Shrines of Gaiety by Kate Atkinson*

Recommended by Wendy.

A colourful cover with 1920's style painting depicting a slender white woman with her back to the audience performing in a club in front of men with top hats.

1926, and in a country still recovering from the Great War, London has become the focus for a new nightlife. In the clubs of Soho, peers of the realm rub shoulders with starlets, foreign dignitaries with gangsters, and girls sell dances for a shilling a time. At the heart of this glittering world is notorious Nellie Coker, ruthless but also ambitious to advance her six children. But beneath the gaiety, there is a dark underbelly, a world in which it is all too easy to become lost.

The Wee Yellow Butterfly by Cathy McCormack and Marian Pallister*

A file of colourful butterflies trail up the cover, on a dark red background.

Recommended by Annie. Cathy McCormack’s family came from Glasgow’s Gorbals. They later moved to one of Europe’s largest public housing schemes. The Wee Yellow Butterfly is Cathy McCormack’s inspiring story of how, from unpromising beginnings, she has spent her life committed to seeking justice and finding fulfilment. For those ‘trapped in a toxic mixture of economic circumstance and bad politics’, life can be hard. Yet, as Cathy McCormack’s story shows, a strong spirit and a refusal to accept what is given can release energy and creativity for individuals and their communities.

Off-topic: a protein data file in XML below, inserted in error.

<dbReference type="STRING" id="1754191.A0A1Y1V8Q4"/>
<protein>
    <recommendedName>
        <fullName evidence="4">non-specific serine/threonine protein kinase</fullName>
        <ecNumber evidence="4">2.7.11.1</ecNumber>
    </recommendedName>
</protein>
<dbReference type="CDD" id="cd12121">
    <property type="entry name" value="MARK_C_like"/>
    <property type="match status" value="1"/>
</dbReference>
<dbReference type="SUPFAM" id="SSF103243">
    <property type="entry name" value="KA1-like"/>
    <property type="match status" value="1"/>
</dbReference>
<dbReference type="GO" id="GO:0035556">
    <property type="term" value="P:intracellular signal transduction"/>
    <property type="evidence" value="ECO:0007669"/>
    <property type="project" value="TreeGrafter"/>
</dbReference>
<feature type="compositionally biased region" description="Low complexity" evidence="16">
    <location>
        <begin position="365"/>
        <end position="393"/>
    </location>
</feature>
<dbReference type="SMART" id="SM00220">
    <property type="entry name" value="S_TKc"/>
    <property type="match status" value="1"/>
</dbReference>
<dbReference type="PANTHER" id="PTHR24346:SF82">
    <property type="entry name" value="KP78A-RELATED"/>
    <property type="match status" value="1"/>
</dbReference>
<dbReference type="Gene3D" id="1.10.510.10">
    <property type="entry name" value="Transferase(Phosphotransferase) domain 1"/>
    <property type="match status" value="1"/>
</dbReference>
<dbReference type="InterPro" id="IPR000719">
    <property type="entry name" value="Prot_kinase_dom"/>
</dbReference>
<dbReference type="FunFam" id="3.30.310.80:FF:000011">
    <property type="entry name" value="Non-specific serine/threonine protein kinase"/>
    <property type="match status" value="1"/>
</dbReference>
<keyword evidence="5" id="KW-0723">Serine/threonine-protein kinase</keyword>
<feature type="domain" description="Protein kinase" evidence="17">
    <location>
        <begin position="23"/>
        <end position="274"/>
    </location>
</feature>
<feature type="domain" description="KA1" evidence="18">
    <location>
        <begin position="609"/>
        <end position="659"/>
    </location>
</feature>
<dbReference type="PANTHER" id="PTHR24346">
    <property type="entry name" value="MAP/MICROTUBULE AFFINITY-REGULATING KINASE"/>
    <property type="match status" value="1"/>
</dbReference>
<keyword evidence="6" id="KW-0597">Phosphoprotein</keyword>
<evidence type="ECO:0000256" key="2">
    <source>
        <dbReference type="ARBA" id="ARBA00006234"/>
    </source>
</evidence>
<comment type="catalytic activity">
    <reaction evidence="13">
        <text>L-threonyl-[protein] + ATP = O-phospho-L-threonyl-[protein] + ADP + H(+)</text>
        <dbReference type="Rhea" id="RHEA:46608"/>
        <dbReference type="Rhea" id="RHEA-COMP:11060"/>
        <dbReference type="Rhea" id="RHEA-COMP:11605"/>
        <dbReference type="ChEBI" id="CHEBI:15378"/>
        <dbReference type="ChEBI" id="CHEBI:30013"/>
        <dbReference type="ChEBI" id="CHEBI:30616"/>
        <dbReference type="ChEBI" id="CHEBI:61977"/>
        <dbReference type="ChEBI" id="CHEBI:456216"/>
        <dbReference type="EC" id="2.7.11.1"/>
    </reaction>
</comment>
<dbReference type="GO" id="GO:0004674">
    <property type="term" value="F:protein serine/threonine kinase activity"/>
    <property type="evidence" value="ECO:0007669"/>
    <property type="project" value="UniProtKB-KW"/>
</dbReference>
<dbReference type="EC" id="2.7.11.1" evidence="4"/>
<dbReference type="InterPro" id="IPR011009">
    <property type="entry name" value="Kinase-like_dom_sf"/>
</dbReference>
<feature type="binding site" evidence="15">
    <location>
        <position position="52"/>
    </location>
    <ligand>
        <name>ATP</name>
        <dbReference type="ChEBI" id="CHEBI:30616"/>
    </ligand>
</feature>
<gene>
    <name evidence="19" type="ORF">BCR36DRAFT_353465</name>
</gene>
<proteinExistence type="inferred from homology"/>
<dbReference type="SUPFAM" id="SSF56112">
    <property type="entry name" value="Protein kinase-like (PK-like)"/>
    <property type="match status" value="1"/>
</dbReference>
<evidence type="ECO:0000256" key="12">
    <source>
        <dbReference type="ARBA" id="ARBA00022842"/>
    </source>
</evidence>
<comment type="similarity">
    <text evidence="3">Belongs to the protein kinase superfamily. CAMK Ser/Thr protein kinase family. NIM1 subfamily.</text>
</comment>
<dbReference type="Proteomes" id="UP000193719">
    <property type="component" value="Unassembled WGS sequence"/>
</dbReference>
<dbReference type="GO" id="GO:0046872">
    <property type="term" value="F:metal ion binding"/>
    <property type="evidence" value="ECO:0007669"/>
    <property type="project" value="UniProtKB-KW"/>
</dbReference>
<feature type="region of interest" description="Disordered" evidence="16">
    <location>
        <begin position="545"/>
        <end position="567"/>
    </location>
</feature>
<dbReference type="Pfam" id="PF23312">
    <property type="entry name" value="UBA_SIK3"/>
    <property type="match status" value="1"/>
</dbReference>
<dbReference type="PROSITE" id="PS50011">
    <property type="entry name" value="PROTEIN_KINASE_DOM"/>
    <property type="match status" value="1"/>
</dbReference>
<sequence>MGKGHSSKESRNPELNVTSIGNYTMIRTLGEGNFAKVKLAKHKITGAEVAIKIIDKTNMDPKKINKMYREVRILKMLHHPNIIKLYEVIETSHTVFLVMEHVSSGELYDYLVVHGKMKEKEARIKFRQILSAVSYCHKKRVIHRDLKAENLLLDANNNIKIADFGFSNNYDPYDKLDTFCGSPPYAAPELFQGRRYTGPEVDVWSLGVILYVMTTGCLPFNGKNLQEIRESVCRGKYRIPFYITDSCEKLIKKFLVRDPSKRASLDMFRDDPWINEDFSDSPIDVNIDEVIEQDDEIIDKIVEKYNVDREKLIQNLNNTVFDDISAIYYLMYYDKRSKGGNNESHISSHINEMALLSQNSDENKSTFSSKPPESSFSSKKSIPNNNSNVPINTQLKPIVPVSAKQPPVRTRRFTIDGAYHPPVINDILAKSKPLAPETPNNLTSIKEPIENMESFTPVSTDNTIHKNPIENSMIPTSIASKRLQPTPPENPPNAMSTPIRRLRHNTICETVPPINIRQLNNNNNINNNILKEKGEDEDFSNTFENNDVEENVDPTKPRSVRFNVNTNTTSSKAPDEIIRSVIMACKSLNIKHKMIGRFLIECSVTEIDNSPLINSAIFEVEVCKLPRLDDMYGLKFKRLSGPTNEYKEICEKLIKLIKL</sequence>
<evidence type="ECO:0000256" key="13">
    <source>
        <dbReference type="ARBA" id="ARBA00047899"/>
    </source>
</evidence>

Horse by Geraldine Brooks

Bright yellow background. In the centre an old painting of two black men standing near a horse.

Recommended by Elaine. In Kentucky in 1850, an enslaved groom named Jarret and a bay foal forge a bond that will carry the horse to record-setting victories across the South. When the nation erupts in civil war, a young artist who has made his name on paintings of the racehorse takes up arms for the Union. On a perilous night, he reunites with the stallion and his groom, very far from the glamour of any racetrack.

Based on the true story of the record-breaking thoroughbred, Lexington, who became America’s greatest stud sire, Horse is a gripping story depicting the legacy of enslavement and racism in America.

Cover depicting a young black woman wearing a white shirt. Her eyes are looking down. There is also a black and white photo of small wooden houses.

Kindred by Octavia E. Butler*

Also recommended by Elaine. Dana, a modern Black woman, is celebrating her 26th birthday with her new husband when she is transported back through time from her home in California.

When Dana first meets Rufus on a Maryland plantation, he’s drowning. She saves his life – and it will happen again and again. Dana is drawn back repeatedly through time to the slave quarters, and each time the stay grows longer, more arduous, and more dangerous until it is uncertain whether or not Dana’s life will end, long before it has a chance to begin.

Fludd by Hilary Mantel*

A black background with white and yellow writing. At the bottom is depiction of a creature, part eagle, part dragon, rising from flames.